Apr 5, 2008
Hello, Thank you for being here. I have been on Combivir only for about 10 years,(or the equivilent of combivir) No dectection of the virus and good viral load etc. etc. I am getting static from one of my doctors claiming the AZT is too harsh a chemical and that I should switch to a 3 drug regime or at least change the AZT. My specialist says NO that there is no scientific facts to do this and to stay the course. What do you think. Thank you... Justin
Response from Dr. Sherer
In the clinical trials of combivir shortly before the 3 drug HAART era began in 1995-6, it became clear that combivir was sub-optimal for all but a minority of patients with mild HIV disease, i.e. with CD4 cells over 200 cells/ml and with viral loads under 10,000 copies/ml. Your positive outcome for 10 years suggests that you were in that category when you started treatment.
It is true that AZT, as a thymidine analogue, has several short term and long term toxicities. Among the latter are facial and limb lipoatrophy and lipid elevation. However, not all patients experience these side effects, and again it sounds as though you are among this group of patients.
Unfortunately, its also true that most patients on the sub-optimal regimen of combivir alone will eventually develop virologic failure.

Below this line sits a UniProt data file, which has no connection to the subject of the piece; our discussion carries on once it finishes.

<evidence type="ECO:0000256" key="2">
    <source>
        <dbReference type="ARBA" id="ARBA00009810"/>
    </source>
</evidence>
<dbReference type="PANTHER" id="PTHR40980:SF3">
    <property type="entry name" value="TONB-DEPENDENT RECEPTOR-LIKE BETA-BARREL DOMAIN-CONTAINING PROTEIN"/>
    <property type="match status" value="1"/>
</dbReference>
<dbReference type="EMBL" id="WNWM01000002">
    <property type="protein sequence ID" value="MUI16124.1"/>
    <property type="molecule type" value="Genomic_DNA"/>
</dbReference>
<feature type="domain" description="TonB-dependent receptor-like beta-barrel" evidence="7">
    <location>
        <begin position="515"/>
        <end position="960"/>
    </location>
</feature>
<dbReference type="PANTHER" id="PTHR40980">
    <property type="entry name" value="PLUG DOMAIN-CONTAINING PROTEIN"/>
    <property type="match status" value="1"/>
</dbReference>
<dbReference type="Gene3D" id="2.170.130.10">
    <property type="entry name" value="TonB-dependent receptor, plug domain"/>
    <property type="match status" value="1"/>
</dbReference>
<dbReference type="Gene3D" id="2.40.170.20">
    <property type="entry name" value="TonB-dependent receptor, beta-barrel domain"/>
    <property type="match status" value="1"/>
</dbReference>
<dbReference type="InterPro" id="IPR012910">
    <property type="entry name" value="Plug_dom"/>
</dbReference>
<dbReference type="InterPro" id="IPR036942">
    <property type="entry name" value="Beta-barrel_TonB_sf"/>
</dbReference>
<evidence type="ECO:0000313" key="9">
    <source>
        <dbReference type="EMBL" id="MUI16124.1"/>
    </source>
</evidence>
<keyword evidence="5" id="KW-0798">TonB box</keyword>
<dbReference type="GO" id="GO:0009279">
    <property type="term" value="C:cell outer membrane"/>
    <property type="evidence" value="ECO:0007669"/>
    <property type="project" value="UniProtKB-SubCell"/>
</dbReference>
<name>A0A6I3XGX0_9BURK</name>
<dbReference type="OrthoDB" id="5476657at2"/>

I think you and your doctor have two reasonable options to choose from. The first is to continue your current regimen and watch closely for either virologic failure or emerging long term toxicity. I gather that you favor this option, on the theory that nothing is broken, so why make a change? I respect that opinion. In this scenario, you can readily change to a more potent regimen when that is necessary, which may be in 3 months or not for another 10 years.
On the other hand, you and your doctor could choose to substitute a fully suppressive regimen that would be easier to take, e.g. Atriple (one pill once daily) comprised of efavirenz, tenofovir, and emtricitabine, or another simple and fully suppressive regimen, e.g. with atazanavir or lopinavir/r.
I suggest that you take your concerns and these responses with you to your next doctor visit and discuss them with him or her.
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